A solution may be on the horizon for a major problem facing manyparty, construction disputes. A "manyparty dispute" is one where claims are made against several different parties involved in a construction project such as the owner, architect, engineers, contractors, subcontractors and suppliers, all together.
One example of a manyparty dispute may be a structural failure which may result in claims being made against the project architect, soils engineer, structural engineer, general contractor, erection subcontractor, structural concrete or steel fabricator, various bonding companies, insurance carriers and perhaps others as well.
A problem is presented if some but not all of the contracts between the parties contain mandatory arbitration provisions requiring arbitration instead of court litigation. If American Institute of Architects contract forms have been used in connection with the particular project, it would be likely that provisions require that the party making structural damage claims (the owner) arbitrate with his architect and general contractor in separate arbitration proceedings-and be required to sue others in still separate court proceedings.
Commonly, the owner would not have direct contracts requiring arbitration of disputes with the architect's engineering consultants, subcontractors or suppliers and insurance carriers. He would therefore be required to bring lawsuits against them, probably in one proceeding but necessarily separate from the two arbitration proceedings.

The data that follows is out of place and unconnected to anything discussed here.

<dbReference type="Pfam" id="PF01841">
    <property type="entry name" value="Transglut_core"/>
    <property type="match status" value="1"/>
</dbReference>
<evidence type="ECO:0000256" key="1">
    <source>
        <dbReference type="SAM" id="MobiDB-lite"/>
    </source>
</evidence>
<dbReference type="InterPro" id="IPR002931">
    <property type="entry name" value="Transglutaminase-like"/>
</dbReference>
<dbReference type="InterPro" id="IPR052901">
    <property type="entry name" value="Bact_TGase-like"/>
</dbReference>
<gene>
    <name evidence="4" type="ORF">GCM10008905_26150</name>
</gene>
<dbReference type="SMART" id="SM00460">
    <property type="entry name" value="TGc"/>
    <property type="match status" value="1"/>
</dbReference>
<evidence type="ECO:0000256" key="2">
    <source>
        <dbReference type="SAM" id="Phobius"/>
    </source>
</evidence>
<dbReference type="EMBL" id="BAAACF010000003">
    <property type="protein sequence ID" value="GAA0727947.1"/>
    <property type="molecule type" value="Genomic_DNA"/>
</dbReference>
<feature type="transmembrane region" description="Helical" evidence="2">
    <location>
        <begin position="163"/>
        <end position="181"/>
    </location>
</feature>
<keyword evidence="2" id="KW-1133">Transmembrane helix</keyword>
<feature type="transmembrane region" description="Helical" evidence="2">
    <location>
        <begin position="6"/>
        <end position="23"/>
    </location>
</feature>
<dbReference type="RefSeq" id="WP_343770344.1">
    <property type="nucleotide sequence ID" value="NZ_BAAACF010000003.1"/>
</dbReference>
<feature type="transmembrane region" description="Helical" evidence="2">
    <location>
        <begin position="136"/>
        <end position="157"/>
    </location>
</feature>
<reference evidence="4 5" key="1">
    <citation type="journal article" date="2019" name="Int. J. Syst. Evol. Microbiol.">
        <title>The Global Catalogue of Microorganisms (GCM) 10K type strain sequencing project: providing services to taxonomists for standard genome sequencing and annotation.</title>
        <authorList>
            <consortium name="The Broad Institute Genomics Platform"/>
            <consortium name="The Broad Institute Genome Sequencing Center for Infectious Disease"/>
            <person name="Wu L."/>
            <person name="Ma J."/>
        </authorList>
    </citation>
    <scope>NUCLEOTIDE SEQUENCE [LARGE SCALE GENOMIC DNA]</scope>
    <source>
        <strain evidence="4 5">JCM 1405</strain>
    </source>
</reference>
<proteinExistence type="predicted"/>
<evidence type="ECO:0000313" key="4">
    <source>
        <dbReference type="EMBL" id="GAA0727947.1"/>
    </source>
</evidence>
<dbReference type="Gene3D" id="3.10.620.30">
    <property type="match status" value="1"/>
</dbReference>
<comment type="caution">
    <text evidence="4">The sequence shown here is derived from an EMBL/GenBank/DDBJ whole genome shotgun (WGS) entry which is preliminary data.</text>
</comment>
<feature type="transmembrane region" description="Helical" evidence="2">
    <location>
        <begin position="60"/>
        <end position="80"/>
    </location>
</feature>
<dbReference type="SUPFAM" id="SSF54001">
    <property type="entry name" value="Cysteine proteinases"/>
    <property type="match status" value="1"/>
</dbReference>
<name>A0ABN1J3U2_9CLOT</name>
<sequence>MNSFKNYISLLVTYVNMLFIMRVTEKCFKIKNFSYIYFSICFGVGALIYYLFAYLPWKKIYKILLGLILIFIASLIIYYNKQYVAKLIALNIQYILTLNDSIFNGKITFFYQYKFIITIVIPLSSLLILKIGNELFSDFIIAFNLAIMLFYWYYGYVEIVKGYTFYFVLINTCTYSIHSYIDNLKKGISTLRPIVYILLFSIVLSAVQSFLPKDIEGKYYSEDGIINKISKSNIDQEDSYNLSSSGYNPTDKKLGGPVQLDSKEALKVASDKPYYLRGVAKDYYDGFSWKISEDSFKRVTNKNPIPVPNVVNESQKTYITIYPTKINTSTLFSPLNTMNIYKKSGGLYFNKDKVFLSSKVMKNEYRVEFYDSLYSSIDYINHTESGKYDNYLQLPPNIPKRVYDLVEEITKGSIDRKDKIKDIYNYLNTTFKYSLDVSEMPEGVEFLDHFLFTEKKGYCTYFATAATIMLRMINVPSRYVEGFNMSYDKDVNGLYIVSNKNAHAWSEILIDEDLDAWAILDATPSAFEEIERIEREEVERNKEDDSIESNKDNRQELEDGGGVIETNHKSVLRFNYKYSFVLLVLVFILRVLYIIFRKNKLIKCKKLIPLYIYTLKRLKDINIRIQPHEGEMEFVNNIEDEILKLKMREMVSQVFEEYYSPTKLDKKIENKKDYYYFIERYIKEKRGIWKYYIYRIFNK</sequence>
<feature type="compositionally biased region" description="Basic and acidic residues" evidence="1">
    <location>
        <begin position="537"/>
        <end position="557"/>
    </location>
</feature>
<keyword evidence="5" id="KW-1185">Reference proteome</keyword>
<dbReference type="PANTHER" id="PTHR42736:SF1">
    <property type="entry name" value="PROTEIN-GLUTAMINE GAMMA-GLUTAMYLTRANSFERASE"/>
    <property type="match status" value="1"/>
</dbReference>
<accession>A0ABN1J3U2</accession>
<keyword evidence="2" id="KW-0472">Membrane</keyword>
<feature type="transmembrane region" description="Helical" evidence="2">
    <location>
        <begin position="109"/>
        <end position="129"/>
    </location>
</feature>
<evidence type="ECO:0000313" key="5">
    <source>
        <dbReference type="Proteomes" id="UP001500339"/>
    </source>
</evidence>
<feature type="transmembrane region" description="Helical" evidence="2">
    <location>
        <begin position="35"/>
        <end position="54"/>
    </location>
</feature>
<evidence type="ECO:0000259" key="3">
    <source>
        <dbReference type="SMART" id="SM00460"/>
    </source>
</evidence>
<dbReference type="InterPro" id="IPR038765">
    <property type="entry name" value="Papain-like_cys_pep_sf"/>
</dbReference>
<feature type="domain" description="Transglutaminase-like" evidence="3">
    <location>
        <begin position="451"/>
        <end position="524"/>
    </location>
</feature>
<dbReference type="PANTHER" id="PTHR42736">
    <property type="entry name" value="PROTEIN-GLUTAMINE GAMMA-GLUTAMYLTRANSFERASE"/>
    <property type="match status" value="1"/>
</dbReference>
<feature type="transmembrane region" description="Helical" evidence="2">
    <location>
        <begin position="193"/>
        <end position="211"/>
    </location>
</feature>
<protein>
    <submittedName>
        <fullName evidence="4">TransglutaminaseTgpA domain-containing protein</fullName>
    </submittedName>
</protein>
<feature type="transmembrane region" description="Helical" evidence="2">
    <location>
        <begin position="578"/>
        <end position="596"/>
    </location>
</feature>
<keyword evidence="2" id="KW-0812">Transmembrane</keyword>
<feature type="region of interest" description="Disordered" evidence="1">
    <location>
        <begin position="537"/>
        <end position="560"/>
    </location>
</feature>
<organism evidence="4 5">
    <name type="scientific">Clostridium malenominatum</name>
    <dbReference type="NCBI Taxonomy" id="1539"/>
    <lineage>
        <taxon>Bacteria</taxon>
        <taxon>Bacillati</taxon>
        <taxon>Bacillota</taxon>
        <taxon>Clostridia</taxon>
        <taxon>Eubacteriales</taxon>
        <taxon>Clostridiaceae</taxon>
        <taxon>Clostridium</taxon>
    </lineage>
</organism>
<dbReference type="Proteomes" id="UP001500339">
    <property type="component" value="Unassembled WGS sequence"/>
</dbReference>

The dilemma may become bizarre. Inconsistent results and delays are likely and massive expenses are almost assured. One arbitration panel might find the architect blameless, while another panel could decide that the design was deficient and the architect, rather than contractor, was at fault. The results in the court trial could conceivably be totally opposite and entirely inconsistent.
Added to the possibility of these conflicting results, there could be at least three separate legal proceedings, all expensive and time-consuming There could be appeals from the trial court results, but not from the arbitration awards, thus adding further complications, delay and expense.
Wisely, however, a few courts are recognizing the dilemma presented in these manyparty circumstances by refusing to enforce the mandatory arbitration provisions under circumstances described above.
A recent Colorado Supreme Court case1 recognized a many claim dilemma in a non-construction context and ruled that all claims, some requiring arbitration by contract, others not, had to be resolved in one court proceeding since the claims were so intertwined that it would have been unreasonable to require the parties to arbitrate some and litigate others in court.
The same philosophy has been followed in a few other state court cases involving manyparty construction claims. 2
In contracting for design professionals and construction work, parties should recognize problems which may be created by use of mandatory arbitration clauses and the possible limitations upon those provisions if claims are made against several parties, some of whose contractual arrangements do not contain arbitration clauses
The court decisions which have rejected arbitration requirements and allowed the entire controversy to be resolved in one proceeding are both logical and reasonable, less risky and substantially less expensive than the alternative of the three-ring circus that might otherwise result. However, since those cases are few, parties should be careful to protect themselves by contract and avoid the possibility of manyparty problems.
1 Sandefer .District Court, 635 P.2dS47 (Colo. 1981).
2 J.F. Inc. v. Vicik 426 N.E. 2d 257 (Ill. App. 1981); Jefferson County v. Barton-Douglas, 282 N.W. 2d 155 (Iowa 1979).